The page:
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  1. #1
    Join Date
    Jan 2005
    Posts
    3

    Store Product vs. Abstract Item

    I'm having trouble deciding how I should proceed in designing my database.

    What I want is to maintain a Store Front separate from my Inventory. Part of the reason for this is that I want to maintain my inventory in one place, but I will eventually have several stores selling different products form the same list of inventory. I also have several products that refer back to the same type of thing, i.e. the metadata is the same.

    Currently, I'm working with the notion of "Products" are in the Store and "Items" represent the inventory. For example, an Album would be an item in my inventory, it has metadata for artist, label, etc. In the Store the abstract item (album) would manifest itself as multiple products CD, LP, Digital Album.

    So originally I thought about the following

    item
    item_id
    item_type (album, tshirt, etc)

    item_album
    item_id
    <custom metadata>

    item_tshirt
    item_id
    <custom metadata>

    map_item_product
    item_id
    product_id

    product
    product_id
    product_type (cd, lp, digital_album, digital_track...)
    <product details>

    Now, this all works fine, until I introduce the concept of an album track, which is logically a child of the Album table and could also be sold as a "digital track" product. Would I make a track an "item" too? It makes me feel funny.

    What are your thoughts on such a database design?

    How do people typically model a situation where you have an Item but there could be any number of different types each requiring their own custom data?

    Any comments would be greatly appreciated!! Thanks for the help.

  2. #2
    Join Date
    Apr 2002
    Location
    Toronto, Canada
    Posts
    20,002
    in merchandising, a pair of socks has a sku (stock keeping unit) number

    and a 6-pack of assorted socks has a different sku

    same product, different offering

    i would have the track as a separate item from the album

    the tricky part will be "relating" the two, eh

    (e.g. search for track title should turn up the track and the album -- but this can only happen if the track is related to the album)
    rudy.ca | @rudydotca
    Buy my SitePoint book: Simply SQL

  3. #3
    Join Date
    Dec 2004
    Posts
    54

    No Problem

    Hi,
    This is a common design. Terminology asside (call the entities what you'd like)
    See attached picture.

    The trick is to be certain you get the attribtues correct.

    Enjoy!
    Vmusic
    Attached Thumbnails Attached Thumbnails items_and_stores.gif  

  4. #4
    Join Date
    Jan 2005
    Posts
    3
    Thank you both very much. I agree, I think the Track should be an Item as well. The picture also makes things much clearer. I hadn't thought about having a join table for the various stores; that's much cleaner.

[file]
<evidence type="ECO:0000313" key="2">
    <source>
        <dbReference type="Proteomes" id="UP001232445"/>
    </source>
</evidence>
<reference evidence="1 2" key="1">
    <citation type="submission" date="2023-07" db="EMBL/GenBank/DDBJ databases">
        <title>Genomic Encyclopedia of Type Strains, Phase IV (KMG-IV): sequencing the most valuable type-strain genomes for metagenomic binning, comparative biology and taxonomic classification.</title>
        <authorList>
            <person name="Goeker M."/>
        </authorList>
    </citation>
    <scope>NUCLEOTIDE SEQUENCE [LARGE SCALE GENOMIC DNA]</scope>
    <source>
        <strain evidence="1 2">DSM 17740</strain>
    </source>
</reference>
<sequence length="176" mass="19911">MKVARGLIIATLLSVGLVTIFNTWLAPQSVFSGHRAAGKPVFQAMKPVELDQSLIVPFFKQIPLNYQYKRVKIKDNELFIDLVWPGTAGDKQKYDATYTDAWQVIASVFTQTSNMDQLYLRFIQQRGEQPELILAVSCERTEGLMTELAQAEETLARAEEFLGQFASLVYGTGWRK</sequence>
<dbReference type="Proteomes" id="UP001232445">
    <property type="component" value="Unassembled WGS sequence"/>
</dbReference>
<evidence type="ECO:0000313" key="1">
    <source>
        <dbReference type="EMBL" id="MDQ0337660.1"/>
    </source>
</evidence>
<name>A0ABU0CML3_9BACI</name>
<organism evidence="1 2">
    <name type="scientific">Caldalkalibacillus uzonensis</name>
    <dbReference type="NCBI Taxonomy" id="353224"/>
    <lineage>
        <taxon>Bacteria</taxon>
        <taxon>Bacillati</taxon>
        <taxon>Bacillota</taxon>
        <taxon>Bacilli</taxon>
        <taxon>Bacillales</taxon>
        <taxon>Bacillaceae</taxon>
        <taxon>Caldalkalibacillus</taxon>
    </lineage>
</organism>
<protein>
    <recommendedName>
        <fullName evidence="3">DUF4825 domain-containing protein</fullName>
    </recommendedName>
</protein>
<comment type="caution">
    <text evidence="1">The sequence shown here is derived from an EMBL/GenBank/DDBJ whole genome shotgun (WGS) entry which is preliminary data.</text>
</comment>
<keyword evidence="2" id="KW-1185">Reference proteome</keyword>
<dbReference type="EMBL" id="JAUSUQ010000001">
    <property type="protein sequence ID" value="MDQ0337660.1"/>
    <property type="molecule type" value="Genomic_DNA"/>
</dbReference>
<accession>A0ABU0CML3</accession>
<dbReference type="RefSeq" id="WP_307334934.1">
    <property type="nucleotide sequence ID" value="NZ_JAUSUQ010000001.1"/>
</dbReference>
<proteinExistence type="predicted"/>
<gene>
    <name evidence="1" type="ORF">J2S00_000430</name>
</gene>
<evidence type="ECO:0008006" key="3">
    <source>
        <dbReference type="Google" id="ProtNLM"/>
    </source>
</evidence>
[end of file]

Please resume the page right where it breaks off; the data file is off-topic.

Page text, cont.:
What do you think about the myriad of detail tables for each specific type of item? Is that a common way to do things?

  5. #5
    Join Date
    Dec 2004
    Posts
    54

    Subtypes and Subtypes

    Hi Noraz,
    So here's your problem right. You have a logical entity called 'item' and there's a lot of subtypes. This is because every item is different.

    Coffe Cups don't come in Small, Medium and Large
    Clothes don't come in 2QT (or 2L)

    That's the very purpose of logical modeling really. Make those subtypes in a logical model, you'll start off with product categories or major subtypes ,and then branch from there.

    This exercise will help you define what you REALLY honestly need to track.

    Then you decide how to transform your logical model into a physical model.

    I think you'll find items have a lot more in comon than you think?
    Vmusic

  6. #6
    Join Date
    Dec 2003
    Location
    Canada
    Posts
    710
    Here's your data model with subtypes
    Attached Thumbnails Attached Thumbnails subtypes.JPG  

  7. #7
    Join Date
    Jan 2005
    Posts
    3
    Well this is certainly reassuring. This is almost verbatum what I designed after reading the suggestions in this thread.

    I guess a couple of things made me feel funny at first...

    1) Using item_id as the key in the "detail" tables. But then I got to thinking about it and said; there's no point in having another key for an album (album_id, item_id). An album is indeed an item, so just use item_id by itself.

    2) While I could create foreign keys to ensure that the item_id in the album table appeared in the actual item table. I could not create a foreign key to ensure that the same item_id was not repeated in any of the other "detail" tables. I finally chalked that up to "well I'll just have to not screw that up.".

    Excellently help folks. I really appreciate it.

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